That brings me to the point of this post. We’ve seen lots of ‘initiatives’ in recent years, aimed at solving all sorts of environmental and financial woes. Free money to all (the so-called economic stimulus package), the home insulation scheme and recently the solar electricity supplements. Also, there’s a cost equalisation transport subsidy scheme, aimed at ensuring that Tasmania, as a state of the nation, isn’t disadvantaged by its geographical separation. While I’m not saying that any of these initiatives are good or bad, I wonder how much progress might be made towards cultural reconciliation, if the government was to actively assist the aboriginal tourism industry, as well as pursuing every other avenue to facilitate a coming together of aboriginal and non-aboriginal people. And if all of the things that I’m about to suggest are already happening, my views are no less relevant. If they are already happening to some degree, then they need to happen MORE!

For example, why not introduce a scheme whereby tourism to those aboriginal communities that desire it, is actually subsidised by the government? The communities could charge fees for entry to those areas of their lands where visits by non-aboriginal folks is considered acceptable.   And they can charge fees for accommodation and other services that they might provide to tourists (all of this is already happening to some degree) and  all of this could be subsidised by the government.  Instead of non-aboriginal Australians having to cough up on the spot for these things, it could all be handled by appropriate administrative arrangements behind the scenes.

This would have the effect of making tourism to Aboriginal destinations more affordable and attractive for ordinary people and also reduce any feelings of resentment that we all experience, at being charged on-the-spot for entrance to tourist areas (anyone who has been charged for entrance to a National Park will know what I mean). I reckon the government should be ready and willing to subsidise every aspect of the aboriginal tourism industry, including its promotion in the media. The benefits to the communities involved, as well as to Australians undertaking domestic tourism would be a win/win for everybody.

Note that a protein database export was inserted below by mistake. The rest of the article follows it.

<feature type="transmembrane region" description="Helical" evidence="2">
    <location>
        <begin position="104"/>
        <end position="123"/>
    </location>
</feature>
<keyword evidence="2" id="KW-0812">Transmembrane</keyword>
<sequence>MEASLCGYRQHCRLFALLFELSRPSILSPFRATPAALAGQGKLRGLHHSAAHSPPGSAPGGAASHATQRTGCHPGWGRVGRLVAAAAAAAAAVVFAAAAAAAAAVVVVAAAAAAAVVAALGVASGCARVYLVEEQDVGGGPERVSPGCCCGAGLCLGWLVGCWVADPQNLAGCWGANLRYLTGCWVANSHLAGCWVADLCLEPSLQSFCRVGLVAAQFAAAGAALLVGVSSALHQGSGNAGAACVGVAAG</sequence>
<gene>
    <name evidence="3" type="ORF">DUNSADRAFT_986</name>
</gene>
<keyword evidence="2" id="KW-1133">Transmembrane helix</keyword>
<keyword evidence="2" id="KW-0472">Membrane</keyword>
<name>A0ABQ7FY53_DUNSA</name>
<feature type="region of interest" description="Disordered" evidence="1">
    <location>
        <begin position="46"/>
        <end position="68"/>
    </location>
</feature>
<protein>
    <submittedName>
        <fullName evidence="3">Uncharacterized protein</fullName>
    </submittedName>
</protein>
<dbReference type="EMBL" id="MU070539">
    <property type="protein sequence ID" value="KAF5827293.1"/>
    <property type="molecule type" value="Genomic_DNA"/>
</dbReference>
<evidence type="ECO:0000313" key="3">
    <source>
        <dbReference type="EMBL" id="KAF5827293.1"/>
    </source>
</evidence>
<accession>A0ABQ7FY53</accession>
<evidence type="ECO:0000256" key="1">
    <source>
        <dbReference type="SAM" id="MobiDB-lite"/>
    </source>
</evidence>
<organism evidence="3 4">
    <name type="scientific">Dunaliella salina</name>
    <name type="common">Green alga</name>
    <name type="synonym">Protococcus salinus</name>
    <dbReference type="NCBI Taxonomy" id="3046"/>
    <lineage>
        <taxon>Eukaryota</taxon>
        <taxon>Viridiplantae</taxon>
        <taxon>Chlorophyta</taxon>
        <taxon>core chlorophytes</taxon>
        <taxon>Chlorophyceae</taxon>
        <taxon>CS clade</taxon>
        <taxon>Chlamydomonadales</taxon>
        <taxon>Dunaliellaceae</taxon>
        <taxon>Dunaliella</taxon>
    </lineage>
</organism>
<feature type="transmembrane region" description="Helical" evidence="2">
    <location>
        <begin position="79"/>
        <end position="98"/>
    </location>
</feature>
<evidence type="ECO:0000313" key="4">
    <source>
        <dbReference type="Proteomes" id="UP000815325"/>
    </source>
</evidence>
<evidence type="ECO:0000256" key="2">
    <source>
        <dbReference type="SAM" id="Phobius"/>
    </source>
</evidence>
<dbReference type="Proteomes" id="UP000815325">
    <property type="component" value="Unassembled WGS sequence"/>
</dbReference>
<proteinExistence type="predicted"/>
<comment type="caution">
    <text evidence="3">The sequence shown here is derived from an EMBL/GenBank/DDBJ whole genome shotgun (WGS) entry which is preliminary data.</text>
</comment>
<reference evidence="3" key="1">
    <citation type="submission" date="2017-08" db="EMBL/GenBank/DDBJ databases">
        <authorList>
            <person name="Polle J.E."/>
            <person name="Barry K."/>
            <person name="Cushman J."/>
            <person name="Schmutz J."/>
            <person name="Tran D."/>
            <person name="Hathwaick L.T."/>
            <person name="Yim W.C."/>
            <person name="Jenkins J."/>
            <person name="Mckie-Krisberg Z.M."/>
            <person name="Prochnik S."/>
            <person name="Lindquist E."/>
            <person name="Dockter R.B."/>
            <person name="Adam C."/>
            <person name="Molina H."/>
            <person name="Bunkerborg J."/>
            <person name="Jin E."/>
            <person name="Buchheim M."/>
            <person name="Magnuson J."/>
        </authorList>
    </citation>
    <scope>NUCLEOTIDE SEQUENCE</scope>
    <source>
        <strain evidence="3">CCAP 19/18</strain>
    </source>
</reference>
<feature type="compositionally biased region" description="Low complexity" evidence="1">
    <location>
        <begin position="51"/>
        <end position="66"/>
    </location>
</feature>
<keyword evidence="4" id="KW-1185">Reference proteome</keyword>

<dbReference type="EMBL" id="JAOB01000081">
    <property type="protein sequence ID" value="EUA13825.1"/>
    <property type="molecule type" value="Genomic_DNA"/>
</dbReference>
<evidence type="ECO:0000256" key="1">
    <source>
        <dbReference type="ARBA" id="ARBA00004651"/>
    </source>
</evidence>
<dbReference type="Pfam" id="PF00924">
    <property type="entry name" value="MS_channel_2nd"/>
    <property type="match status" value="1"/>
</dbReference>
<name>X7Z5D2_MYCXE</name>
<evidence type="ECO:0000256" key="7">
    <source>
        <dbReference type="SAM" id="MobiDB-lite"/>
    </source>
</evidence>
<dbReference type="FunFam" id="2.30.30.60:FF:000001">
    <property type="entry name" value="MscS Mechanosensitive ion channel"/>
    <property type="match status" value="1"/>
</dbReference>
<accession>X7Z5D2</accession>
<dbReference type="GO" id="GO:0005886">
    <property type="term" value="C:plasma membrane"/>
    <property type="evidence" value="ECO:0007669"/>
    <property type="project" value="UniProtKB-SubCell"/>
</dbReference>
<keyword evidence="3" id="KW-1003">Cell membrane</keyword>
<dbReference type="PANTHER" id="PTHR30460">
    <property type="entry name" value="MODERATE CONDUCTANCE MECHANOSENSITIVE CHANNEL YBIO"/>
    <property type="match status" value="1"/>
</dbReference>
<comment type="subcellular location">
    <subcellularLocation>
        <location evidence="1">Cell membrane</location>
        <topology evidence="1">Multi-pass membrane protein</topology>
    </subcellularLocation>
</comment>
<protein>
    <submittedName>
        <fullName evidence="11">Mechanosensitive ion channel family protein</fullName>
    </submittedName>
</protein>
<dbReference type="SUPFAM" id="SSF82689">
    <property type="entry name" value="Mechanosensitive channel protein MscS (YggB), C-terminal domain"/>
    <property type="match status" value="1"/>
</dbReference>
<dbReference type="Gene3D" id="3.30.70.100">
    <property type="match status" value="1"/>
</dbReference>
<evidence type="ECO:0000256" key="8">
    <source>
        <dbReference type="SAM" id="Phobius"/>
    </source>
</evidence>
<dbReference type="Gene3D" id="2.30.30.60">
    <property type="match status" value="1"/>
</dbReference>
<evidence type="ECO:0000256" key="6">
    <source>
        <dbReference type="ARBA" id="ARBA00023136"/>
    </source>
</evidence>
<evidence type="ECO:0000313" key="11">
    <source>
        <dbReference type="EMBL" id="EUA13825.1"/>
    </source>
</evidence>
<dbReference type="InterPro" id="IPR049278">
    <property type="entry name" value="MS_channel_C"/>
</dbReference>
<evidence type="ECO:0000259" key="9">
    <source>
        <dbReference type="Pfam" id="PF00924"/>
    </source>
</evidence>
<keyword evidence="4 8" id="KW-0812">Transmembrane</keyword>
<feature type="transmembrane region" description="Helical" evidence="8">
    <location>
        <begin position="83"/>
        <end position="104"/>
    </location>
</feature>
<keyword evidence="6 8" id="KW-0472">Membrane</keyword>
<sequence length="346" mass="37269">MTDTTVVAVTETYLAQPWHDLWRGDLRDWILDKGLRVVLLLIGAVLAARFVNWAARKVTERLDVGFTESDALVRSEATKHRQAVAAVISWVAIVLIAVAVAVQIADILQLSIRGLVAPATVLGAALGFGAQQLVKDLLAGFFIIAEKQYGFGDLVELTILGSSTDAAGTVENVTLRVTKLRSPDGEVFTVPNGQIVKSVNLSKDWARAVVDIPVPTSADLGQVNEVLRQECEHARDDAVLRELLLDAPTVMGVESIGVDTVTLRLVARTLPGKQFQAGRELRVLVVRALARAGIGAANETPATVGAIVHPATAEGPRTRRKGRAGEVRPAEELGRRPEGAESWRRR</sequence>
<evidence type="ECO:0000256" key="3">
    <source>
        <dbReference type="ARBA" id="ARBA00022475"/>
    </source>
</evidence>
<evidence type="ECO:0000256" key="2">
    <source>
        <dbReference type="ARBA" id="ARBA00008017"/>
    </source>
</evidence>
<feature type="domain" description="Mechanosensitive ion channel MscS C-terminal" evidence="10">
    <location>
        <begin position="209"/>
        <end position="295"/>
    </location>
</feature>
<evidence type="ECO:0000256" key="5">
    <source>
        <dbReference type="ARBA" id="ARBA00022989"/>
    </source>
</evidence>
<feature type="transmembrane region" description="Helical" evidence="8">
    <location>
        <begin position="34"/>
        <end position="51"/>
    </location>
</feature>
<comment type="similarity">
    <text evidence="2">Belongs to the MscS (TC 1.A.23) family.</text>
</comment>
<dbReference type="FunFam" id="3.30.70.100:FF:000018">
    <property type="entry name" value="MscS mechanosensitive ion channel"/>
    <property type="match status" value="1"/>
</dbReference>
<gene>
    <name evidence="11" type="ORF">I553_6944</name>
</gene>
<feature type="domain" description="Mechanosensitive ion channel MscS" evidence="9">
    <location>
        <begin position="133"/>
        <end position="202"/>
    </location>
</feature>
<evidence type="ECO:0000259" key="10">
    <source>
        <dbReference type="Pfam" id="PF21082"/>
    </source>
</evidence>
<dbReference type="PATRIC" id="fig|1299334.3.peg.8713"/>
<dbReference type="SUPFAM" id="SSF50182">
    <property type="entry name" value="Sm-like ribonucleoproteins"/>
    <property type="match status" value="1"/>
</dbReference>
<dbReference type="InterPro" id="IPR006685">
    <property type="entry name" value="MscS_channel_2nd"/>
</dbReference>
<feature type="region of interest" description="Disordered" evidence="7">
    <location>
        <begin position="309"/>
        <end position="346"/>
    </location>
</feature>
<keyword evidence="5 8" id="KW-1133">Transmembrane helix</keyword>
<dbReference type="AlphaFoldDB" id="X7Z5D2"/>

But the real benefit isn’t financial. The real benefit is that more Aboriginal Australians and more non-Aboriginal Australians would have the opportunity of getting to know each other personally. And if there’s one thing I believe about Australians, its that they look out for their mates.

I can almost see the advertising campaign now ….. “Called in at me brother’s while I was away. Gees, he’s got an awesome backyard!” ……. OK, so I’m not going to make it in the advertising game 🙂 But I’d so love to see our government doing more to foster personal contact between Aboriginal and Non-Aboriginal Australians.  And if we are serious about one nation, I think we are flying one flag too many on our public buildings.  I’d be happier if we all shared just the one, no matter what form it took.

Cheers,

Andrew Caddle

andrewcaddle.com 20130808